I’m still working up to Machu Picchu- leaving it to last.
Quite close to Cusco are the ruins at Q’enco. It is one of the largest huacas (holy places) in the Cusco region, and like other huacas, it was built amongst naturally occurring rock structures. It is believed that sacrifices and mummification took place there. ‘Q’enco’ or Q’inqu is a Quechua word meaning ‘maze’, but it was the Spanish conquistadors who named it that: it is not known what the Inca actually called it. The name refers to the zigzag channels carved into rock where it is thought that the priests poured the sacred chicha, which they drank during the sacrifices.
Close to these ruins are eucalypt forests- yes, eucalypts! Apparently there are very few native trees left in Peru. Eucalypts were brought from Australia especially during the agrarian reform programs of the 1960s and 1970s. They were first promoted as a source for mine supports, and then as a source for fuel and building materials. They have since discovered that eucalypts dry out the soil and are highly flammable (we could have told them that), and there are now reafforestation projects to replace the eucalypts with Queuña and Chachacomo trees, native to the area.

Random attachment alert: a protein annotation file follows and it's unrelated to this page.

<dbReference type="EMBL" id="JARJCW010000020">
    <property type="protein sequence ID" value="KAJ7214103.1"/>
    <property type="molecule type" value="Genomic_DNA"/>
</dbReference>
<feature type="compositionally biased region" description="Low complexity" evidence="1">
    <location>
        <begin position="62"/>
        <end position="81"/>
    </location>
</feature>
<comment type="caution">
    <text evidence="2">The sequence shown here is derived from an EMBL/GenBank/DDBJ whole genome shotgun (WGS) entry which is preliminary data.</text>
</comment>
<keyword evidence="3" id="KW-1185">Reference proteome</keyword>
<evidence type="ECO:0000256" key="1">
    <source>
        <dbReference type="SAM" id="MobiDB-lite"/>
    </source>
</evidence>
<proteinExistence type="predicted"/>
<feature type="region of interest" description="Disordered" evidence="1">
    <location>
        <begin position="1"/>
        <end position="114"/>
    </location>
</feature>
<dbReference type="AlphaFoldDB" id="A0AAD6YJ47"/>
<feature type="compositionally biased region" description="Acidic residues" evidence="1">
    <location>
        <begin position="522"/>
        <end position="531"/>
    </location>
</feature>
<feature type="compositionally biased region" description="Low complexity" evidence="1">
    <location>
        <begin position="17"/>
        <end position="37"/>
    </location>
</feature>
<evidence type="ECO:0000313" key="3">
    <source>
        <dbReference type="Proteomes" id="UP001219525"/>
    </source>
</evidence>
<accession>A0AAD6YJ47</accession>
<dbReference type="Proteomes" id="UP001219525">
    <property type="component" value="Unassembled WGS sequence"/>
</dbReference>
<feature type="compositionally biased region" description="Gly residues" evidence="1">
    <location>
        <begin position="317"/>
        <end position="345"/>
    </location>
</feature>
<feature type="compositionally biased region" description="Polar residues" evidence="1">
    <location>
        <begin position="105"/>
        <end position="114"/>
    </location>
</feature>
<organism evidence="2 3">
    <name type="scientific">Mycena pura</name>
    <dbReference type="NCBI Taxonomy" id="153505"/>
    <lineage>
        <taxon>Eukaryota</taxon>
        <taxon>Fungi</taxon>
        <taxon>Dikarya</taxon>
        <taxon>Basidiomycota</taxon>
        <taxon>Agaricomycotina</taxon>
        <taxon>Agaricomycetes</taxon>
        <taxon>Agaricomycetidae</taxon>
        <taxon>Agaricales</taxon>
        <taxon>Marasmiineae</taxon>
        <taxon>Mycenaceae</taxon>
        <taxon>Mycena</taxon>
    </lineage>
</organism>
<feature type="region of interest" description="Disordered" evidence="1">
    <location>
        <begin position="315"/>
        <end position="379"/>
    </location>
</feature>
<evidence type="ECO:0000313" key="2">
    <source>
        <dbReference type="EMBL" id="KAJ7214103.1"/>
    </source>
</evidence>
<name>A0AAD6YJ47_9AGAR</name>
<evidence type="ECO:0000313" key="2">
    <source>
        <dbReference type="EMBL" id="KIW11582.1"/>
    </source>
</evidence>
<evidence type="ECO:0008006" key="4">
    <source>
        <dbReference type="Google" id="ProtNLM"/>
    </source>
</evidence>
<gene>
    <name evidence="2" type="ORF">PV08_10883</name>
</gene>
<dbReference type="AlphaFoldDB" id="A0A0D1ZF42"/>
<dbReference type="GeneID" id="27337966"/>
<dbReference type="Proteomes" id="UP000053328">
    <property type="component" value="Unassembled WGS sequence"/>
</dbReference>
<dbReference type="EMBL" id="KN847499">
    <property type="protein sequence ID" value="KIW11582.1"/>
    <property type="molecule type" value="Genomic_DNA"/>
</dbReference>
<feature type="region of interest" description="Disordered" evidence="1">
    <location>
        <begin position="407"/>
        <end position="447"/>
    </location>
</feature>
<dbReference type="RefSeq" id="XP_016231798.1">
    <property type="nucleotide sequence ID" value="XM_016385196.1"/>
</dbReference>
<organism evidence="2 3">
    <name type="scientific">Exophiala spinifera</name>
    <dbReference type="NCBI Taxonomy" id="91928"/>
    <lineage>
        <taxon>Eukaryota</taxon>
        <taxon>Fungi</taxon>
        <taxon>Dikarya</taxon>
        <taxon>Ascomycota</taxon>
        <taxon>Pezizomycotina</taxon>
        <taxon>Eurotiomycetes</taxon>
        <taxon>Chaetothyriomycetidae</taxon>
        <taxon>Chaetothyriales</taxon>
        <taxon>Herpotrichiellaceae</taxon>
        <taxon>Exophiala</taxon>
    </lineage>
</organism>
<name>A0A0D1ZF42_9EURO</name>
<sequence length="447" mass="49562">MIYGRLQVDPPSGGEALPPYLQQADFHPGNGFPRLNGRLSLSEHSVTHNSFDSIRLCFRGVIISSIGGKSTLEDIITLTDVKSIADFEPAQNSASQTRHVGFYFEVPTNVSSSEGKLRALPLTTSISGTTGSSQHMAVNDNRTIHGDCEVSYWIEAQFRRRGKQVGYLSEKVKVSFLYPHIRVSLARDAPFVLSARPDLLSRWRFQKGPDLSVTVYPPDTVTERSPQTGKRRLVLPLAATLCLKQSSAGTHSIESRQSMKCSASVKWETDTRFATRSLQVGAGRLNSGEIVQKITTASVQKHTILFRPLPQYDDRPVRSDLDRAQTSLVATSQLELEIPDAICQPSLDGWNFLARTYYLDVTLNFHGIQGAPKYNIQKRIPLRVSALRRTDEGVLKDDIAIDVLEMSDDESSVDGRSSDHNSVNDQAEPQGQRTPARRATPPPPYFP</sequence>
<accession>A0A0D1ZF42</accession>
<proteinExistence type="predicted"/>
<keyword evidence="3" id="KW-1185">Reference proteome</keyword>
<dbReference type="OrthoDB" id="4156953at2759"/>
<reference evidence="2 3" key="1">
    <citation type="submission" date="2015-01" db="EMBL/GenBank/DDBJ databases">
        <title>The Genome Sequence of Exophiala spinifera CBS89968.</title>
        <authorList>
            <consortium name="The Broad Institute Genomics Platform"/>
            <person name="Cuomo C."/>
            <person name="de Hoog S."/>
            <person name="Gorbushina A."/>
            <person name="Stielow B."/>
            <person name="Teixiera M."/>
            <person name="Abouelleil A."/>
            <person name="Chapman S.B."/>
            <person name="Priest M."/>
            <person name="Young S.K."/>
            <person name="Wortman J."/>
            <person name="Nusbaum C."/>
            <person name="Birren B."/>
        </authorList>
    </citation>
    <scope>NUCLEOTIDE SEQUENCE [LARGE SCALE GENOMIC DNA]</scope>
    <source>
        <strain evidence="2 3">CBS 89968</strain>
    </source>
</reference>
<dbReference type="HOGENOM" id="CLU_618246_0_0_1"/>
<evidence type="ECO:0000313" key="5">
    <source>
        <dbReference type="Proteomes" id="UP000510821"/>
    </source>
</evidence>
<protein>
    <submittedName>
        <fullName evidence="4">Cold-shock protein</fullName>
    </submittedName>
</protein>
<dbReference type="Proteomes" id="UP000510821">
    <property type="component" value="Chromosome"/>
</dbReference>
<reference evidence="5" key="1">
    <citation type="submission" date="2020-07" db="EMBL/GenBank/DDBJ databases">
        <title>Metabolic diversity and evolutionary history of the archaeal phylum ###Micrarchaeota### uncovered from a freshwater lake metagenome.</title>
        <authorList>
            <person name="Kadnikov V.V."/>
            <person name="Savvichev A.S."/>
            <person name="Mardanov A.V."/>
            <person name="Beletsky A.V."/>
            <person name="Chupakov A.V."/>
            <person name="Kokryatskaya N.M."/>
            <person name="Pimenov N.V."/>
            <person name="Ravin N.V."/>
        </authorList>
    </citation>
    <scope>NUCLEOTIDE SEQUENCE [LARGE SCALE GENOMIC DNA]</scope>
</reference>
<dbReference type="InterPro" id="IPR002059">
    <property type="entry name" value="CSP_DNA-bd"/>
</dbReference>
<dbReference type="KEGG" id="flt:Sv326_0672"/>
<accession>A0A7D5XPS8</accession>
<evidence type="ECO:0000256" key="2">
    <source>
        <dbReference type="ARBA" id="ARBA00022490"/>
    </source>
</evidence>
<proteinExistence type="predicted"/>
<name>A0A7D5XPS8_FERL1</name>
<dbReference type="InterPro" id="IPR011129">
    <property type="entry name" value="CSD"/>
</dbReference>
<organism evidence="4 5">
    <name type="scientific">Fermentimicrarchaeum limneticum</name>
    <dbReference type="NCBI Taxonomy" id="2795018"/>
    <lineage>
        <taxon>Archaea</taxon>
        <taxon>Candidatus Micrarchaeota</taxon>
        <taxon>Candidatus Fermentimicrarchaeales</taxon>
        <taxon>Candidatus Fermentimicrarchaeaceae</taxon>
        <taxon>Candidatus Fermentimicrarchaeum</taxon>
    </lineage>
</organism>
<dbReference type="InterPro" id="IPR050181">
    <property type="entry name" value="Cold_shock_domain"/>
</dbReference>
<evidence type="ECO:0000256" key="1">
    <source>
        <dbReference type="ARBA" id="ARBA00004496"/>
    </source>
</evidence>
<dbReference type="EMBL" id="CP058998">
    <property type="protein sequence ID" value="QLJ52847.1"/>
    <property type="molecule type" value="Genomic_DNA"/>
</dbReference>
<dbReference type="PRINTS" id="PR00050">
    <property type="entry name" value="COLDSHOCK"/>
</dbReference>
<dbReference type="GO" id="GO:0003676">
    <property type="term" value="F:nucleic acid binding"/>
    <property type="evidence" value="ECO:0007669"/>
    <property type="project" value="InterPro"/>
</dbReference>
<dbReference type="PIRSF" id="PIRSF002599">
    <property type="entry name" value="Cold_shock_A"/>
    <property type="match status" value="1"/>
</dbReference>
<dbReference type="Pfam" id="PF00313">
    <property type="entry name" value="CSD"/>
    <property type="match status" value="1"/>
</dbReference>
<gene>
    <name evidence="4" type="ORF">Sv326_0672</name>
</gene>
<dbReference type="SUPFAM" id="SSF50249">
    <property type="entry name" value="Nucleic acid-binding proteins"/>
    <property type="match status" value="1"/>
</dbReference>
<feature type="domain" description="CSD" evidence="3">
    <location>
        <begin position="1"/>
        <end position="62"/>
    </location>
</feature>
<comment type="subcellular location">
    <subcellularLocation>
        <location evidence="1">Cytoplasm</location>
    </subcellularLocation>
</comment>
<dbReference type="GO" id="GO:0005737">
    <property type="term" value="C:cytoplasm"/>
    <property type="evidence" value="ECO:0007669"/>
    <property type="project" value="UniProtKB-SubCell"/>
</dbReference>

Well, this is all rather close to Cusco, so let’s venture a little further afield to the Maras Salt Mines, about 40 kms out of Cusco. There are over 5,000 salt ponds, some unused and some owned by families. There is a subterranean spring which is directed into an intricate system of tiny channels that run down onto the ancient terraced ponds, none of which is more than 30 cm deep. As the sun evaporates the water, the salt precipitates on the walls and floor of the ponds.
The ponds are owned communally, and new families tend to get the outlying, disused ones at first. The size of the pond assigned depends on the size of the family. Last year tourists were banned from walking around the ponds because of people throwing contaminants into them, and now they are restricted to an observation deck.